These cookies are really different. They're not for those who are afraid of adventure. The flavor from the rose water is really strong, and the rice flour makes them incredibly crumbly. You really should eat them while drinking hot tea to fully enjoy them, or the texture from the rice flour can be a little off putting.
I grew up with these cookies and was so excited to find the recipe for them a few months ago. Since making them then, I realized that I didn't like a few things with the directions of the recipe. I don't chill the dough for 24 hours. I don't roll them out. I use a cookie scoop and then roll the dough in my hand. I treat it like a thumbprint cookie and then sprinkle the poppyseeds in the indent.
While I was making this batch, I thought that some crushed pink peppercorns might be a good addition instead of poppyseeds in a few of them. The flavors worked really well together! Plus, they look pretty!
Rice Flour Cookies (Nan-e Berenji)
Persian Cooking: A Table of Exotic Delights - Nesta Ramazani
2 cups butter, (or 1 cup butter and 1 cup margarine)
¾ cup confectioner's sugar
2 eggs, separated
4 cups very fine rice flour
2 tablespoons rose water, (or 2 teaspoons vanilla extract)
several tablespoons poppy seeds
Beat the butter well. Add the confectioners sugar gradually, beating it in thoroughly. Add the egg yolks one at a time, beating continuously. Stir in the flour until well blended. Add the rose water. Beat the egg whites until stiff, and fold them into the dough. Cover and refrigerate the dough for 24 hours.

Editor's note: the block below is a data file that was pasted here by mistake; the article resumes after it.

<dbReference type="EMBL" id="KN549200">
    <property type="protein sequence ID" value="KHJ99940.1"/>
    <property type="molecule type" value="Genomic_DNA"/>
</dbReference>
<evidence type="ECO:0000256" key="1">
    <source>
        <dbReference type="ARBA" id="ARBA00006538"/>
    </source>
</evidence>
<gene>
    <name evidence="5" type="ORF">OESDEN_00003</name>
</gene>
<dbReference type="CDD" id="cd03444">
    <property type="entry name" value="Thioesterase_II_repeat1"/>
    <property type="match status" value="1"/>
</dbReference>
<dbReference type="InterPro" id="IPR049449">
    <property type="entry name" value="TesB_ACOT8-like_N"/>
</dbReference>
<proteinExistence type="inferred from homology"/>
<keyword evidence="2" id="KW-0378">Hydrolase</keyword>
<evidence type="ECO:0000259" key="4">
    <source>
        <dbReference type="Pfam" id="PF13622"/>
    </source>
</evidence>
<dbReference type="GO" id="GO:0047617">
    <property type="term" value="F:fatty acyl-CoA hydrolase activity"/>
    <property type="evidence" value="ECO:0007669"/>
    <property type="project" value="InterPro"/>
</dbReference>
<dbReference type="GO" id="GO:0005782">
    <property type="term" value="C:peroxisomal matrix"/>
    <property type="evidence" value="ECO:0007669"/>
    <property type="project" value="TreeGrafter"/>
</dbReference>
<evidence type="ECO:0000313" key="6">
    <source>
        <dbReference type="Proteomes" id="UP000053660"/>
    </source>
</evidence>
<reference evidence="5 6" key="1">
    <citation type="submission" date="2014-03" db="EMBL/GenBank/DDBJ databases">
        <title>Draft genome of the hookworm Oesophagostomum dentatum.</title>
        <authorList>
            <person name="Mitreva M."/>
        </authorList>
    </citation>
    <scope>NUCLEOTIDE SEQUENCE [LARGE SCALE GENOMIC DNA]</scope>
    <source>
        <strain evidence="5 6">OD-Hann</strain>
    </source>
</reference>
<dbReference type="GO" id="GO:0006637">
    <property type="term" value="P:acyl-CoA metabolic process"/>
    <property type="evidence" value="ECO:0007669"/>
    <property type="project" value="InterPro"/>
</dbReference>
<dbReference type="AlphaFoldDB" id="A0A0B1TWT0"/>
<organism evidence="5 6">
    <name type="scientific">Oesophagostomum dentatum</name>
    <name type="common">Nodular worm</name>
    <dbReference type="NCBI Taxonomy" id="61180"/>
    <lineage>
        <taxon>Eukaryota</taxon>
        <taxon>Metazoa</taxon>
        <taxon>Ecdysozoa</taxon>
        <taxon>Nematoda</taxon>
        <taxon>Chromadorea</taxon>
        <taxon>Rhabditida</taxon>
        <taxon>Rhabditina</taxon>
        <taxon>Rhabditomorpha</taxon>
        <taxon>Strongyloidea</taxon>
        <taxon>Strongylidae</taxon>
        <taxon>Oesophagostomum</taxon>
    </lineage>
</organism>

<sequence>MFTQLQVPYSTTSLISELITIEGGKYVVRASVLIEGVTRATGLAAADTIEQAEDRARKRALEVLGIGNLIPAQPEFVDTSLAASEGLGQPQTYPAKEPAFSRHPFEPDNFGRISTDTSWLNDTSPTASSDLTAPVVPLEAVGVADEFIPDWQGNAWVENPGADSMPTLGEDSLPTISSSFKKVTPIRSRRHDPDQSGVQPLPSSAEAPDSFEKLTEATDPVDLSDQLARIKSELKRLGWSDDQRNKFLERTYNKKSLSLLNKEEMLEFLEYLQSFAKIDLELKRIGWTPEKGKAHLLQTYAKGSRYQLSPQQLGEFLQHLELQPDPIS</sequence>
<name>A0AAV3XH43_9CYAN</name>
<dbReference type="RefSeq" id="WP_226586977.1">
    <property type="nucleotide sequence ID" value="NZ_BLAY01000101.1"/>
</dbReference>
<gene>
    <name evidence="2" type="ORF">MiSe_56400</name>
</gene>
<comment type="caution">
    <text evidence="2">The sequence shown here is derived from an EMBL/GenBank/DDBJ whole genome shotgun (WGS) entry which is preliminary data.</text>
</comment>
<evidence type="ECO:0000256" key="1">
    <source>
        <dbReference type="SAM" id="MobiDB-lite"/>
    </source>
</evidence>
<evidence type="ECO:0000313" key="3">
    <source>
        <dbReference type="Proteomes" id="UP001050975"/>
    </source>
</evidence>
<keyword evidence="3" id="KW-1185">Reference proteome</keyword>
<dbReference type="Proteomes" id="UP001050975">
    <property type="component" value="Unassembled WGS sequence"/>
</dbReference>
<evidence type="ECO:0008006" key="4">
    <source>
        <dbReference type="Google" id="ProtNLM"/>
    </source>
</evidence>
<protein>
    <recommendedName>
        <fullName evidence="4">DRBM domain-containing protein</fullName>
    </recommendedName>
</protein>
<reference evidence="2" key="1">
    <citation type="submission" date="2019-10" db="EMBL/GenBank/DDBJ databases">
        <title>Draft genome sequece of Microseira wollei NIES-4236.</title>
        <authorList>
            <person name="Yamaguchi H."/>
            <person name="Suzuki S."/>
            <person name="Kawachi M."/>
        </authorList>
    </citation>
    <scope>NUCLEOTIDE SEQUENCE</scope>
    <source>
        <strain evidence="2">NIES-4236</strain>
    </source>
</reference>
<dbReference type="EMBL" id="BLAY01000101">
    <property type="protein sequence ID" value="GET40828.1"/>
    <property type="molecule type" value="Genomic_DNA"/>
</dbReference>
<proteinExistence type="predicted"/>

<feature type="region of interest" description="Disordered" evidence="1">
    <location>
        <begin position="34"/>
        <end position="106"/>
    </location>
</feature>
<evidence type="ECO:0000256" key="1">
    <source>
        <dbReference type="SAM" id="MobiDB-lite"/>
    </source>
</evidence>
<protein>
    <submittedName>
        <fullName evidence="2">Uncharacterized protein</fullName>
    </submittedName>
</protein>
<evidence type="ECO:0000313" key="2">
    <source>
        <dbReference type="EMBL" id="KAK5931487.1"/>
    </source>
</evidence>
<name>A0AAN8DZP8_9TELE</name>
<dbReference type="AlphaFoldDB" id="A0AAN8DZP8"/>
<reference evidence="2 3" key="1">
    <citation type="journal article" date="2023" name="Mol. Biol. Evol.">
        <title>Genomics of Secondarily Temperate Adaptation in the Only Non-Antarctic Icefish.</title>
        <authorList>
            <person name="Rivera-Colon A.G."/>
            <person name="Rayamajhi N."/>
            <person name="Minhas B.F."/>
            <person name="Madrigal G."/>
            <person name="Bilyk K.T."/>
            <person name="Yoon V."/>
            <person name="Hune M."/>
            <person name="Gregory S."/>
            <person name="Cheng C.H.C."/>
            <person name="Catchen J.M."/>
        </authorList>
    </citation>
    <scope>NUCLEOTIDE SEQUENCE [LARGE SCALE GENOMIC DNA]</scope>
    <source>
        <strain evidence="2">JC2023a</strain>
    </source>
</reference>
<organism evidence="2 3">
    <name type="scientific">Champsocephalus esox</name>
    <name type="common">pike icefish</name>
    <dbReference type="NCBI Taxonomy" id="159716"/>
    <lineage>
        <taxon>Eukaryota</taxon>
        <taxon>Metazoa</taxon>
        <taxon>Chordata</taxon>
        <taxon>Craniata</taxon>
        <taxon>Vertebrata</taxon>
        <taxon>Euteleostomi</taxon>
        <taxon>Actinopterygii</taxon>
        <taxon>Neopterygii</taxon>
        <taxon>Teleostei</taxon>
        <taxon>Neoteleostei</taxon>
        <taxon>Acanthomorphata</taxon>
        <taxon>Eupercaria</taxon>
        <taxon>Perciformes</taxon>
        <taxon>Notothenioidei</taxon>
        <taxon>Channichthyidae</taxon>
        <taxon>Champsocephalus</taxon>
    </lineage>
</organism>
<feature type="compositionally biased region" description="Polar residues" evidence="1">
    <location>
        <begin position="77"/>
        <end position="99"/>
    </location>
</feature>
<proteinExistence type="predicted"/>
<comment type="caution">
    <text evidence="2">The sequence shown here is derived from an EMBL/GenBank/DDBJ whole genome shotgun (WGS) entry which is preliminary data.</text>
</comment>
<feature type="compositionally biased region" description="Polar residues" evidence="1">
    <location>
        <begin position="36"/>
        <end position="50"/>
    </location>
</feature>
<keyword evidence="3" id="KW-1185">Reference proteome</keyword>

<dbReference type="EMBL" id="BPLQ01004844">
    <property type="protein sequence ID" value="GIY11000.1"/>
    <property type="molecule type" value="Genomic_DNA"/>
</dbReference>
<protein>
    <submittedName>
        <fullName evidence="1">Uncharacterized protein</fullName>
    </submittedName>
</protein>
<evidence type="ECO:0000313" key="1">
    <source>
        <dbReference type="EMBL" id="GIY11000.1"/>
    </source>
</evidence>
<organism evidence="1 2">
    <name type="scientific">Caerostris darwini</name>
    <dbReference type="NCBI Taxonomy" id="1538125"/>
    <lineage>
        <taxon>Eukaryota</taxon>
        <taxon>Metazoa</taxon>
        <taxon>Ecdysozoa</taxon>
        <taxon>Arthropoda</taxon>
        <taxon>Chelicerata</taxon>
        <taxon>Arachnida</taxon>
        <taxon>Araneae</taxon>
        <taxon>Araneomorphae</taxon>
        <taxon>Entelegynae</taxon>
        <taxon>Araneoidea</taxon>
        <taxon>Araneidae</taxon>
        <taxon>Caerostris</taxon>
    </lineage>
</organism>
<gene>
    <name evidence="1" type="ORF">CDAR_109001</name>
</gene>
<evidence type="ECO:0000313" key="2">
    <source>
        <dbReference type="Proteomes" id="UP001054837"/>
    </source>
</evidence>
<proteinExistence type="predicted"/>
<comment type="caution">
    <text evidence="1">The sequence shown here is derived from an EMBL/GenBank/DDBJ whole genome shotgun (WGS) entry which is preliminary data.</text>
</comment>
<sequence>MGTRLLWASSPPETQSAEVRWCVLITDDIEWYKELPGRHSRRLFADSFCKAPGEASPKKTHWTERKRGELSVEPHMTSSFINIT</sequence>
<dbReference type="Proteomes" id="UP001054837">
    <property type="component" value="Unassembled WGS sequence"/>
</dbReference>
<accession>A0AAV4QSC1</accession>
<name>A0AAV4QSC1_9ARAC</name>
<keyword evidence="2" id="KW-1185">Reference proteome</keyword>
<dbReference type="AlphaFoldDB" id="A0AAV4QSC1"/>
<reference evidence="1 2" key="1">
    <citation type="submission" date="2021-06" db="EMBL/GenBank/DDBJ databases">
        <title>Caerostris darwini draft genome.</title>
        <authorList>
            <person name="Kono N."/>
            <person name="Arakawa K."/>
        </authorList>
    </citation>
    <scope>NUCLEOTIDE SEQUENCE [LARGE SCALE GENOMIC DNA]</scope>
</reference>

Roll the dough out between waxed paper to a thickness of ¼ inch. Use a round cookie cutter to cut out the cookies. Score the tops with the tines of a fork or imprint them with a pattern. Sprinkle with poppy seeds. Bake on a greased cookie sheet in a 325°F. oven for 15 to 20 minutes. These cookies crumble very easily. They should remain white in color.
Some Persian women will make their own rice flour at home by soaking fine quality rice in cold water for 1 to 2 days, changing the water several times, and then draining the rice, pounding it to a pulp, pressing it through a sieve, drying it, and then pressing it through a finer sieve.
MacGourmet Rating: 5 Stars